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Kelly Preston Biography

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Birth Name: Kelly Preston
Born: 10/13/1962
Birth Place: Honolulu, Hawaii, USA

Born Kelly Kamalelehua Smith in Honolulu, HI on Oct. 13, 1962, Preston lost her biological father at an early age. His widow, Kelly's mother, Linda Carlson, remarried a short time later to Peter Palzis, who formally adopted Kelly as his daughter. While living in Australia as a teenager, Preston caught the eye of a fashion photographer who helped her get into modeling, which - as was often the case - led to work in commercials and other small parts. Returning to the U.S., Preston finished out high school in Hawaii, during which time she interned at an advertising agency as part of career exploration program. After graduating in 1980, Preston decided to attend USC in Los Angeles, CA, but later transferred to nearby UCLA. Unfortunately, due to her budding acting career, Preston failed to receive her diploma.

Within a year of making her television debut, she adopted the surname Kelly Preston and made the leap to primetime. Cast as a flirtatious teen vamp in the short-lived series "For Love and Honor" (NBC, 1983-84), Preston proved herself a more than capable starlet. On the big screen, Preston was the female lead in the low-budget Charles Band fantasy "Metalstorm: The Destruction of Jared-Syn" (1983) before finding a niche in teen fare like "Secret Admirer" (1985) and "SpaceCamp" (1986). Later that year, Preston attempted to reposition herself with a key role in "52 Pick-Up" (1986), a gritty, low-budget crime thriller directed by John Frankenheimer. Based on a novel by Elmore Leonard, the film starred Roy Scheider as an oily philanderer whose mistress (Preston) is murdered before his eyes. The actress got a rare opportunity to, for the first time, display her comedic abilities as Arnold Schwarzenegger's trusting girlfriend in the hit comedy "Twins" (1988), but for the most part, the actress spent most of the late 1980s into the early 1990s tapped for unworthy fare. Preston was especially miscast as a Soviet spy in her follow-up, "The Experts," an espionage-themed comedy which sat on the shelf for two years before it was released in 1989. But it did introduce her to Travolta.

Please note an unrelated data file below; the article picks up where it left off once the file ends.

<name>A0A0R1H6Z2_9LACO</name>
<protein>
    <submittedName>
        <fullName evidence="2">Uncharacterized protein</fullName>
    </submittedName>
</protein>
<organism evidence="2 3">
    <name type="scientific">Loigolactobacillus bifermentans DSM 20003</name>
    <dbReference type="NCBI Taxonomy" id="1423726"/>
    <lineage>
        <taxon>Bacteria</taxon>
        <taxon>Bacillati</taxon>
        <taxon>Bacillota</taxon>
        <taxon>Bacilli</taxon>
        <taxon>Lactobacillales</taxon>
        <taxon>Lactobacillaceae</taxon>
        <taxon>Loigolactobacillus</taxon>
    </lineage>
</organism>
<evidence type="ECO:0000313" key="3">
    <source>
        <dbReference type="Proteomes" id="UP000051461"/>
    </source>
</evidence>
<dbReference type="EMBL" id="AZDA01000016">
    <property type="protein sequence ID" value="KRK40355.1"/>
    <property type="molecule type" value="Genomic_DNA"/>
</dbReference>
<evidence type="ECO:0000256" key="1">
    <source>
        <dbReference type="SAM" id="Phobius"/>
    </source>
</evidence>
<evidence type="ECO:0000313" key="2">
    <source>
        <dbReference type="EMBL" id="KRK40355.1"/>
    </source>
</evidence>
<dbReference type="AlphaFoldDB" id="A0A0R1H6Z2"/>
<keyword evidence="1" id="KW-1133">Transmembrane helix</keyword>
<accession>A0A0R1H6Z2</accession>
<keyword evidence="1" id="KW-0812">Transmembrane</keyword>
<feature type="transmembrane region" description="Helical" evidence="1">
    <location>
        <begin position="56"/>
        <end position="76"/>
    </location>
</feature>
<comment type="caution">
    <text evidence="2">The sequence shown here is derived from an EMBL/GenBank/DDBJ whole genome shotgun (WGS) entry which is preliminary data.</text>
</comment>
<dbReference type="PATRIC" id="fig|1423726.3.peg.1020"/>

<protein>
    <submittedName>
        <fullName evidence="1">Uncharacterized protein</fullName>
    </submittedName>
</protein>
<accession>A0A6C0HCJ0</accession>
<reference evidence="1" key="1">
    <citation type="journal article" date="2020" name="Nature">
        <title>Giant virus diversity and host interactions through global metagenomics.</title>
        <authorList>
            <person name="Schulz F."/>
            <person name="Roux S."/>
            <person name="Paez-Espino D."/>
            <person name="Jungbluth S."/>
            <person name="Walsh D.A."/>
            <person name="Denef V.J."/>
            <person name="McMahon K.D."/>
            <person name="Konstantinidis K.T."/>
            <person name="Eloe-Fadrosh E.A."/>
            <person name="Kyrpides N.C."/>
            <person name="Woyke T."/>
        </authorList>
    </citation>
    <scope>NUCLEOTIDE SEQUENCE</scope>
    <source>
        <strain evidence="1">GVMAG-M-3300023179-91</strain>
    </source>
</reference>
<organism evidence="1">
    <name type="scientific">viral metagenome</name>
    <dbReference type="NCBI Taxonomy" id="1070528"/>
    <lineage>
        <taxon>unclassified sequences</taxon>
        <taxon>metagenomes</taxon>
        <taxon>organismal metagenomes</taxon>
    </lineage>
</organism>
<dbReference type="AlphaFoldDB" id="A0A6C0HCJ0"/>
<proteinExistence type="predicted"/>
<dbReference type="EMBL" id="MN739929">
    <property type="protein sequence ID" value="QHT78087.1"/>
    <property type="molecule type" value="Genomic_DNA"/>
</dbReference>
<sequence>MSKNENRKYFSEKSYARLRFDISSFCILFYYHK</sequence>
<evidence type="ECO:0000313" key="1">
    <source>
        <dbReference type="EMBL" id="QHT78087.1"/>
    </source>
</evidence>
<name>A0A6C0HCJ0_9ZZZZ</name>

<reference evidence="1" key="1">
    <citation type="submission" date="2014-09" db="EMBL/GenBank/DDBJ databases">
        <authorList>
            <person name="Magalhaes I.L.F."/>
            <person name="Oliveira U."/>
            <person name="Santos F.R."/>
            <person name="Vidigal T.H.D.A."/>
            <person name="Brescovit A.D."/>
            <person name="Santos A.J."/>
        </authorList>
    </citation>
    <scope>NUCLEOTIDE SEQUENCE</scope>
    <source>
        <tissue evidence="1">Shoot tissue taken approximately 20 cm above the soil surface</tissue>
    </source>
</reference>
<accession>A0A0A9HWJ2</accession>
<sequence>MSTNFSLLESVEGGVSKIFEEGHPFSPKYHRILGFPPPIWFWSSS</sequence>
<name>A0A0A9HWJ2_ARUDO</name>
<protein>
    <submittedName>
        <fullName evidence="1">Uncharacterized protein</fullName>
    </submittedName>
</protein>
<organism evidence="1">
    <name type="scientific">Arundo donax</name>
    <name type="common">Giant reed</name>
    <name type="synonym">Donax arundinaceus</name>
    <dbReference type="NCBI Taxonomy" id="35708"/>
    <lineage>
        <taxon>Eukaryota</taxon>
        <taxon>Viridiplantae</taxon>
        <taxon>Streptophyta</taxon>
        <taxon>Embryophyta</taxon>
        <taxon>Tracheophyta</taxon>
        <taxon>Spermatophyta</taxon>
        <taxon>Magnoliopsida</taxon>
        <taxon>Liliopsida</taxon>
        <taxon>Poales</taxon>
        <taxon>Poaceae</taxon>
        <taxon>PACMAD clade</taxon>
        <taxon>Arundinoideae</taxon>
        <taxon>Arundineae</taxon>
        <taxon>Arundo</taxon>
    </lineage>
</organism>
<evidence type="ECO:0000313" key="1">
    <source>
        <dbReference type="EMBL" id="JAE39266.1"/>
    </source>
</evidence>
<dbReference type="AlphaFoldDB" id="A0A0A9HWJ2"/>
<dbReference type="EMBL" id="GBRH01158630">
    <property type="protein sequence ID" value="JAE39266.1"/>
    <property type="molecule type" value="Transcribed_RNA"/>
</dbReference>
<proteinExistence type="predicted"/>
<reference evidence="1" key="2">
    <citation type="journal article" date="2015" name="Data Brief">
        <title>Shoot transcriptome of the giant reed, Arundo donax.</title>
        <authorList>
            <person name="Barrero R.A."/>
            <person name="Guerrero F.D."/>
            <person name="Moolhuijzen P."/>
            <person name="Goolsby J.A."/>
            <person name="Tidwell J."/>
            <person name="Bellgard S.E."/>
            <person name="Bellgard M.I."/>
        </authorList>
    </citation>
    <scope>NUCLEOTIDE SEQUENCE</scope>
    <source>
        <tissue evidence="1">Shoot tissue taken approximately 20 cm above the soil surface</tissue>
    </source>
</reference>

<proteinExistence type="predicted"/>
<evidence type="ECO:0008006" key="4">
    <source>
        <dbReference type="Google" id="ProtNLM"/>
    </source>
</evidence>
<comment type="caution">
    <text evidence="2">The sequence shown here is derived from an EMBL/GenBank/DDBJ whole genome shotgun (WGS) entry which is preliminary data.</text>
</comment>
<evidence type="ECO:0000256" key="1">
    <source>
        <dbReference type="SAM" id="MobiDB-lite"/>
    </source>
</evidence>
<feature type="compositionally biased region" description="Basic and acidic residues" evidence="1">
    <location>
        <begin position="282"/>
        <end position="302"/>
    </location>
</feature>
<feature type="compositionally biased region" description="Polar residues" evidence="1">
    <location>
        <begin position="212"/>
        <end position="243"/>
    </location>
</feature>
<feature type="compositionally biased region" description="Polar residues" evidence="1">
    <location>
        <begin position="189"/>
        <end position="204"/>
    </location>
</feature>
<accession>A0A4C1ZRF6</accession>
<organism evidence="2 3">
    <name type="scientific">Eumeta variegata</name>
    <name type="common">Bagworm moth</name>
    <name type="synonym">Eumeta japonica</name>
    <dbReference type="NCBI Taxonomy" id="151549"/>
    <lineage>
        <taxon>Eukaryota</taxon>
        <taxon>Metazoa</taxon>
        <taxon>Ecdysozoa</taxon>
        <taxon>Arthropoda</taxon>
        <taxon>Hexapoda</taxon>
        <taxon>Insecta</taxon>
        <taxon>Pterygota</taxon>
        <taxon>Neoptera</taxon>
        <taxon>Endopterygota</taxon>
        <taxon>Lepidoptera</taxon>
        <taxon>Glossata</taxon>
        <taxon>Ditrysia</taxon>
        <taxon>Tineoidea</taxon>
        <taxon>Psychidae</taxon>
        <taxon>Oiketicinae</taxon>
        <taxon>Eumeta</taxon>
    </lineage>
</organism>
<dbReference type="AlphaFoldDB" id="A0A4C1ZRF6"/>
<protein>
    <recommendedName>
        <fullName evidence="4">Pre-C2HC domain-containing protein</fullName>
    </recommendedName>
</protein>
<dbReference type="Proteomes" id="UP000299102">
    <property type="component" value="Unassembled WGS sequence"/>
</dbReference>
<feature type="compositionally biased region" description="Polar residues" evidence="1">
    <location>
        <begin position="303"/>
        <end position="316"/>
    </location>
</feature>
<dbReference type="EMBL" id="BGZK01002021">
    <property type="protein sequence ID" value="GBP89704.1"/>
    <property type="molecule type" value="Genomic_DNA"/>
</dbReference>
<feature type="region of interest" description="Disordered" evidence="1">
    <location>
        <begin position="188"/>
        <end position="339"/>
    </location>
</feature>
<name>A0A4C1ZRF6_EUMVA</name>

While "The Experts" did precious little for her career, Preston walked away from the experience with one positive - namely, a future husband. Though both were involved in other relationships at the time (Preston was briefly married to actor Kevin Gage from 1987-89,) their off-screen chemistry was palpable. To no one's surprise, the two began dating in 1990. After marrying Travolta in 1991, Preston significantly re-prioritized her life. Stepping out of the spotlight in her early 30s - an especially pivotal time for starlets hoping to break out as serious actresses - Preston consciously took a backseat to husband's career; instead, choosing to focus mostly on motherhood. Nevertheless, Preston never completely left the public eye, becoming an active Scientologist and acting as Travolta's most visible public cheerleader.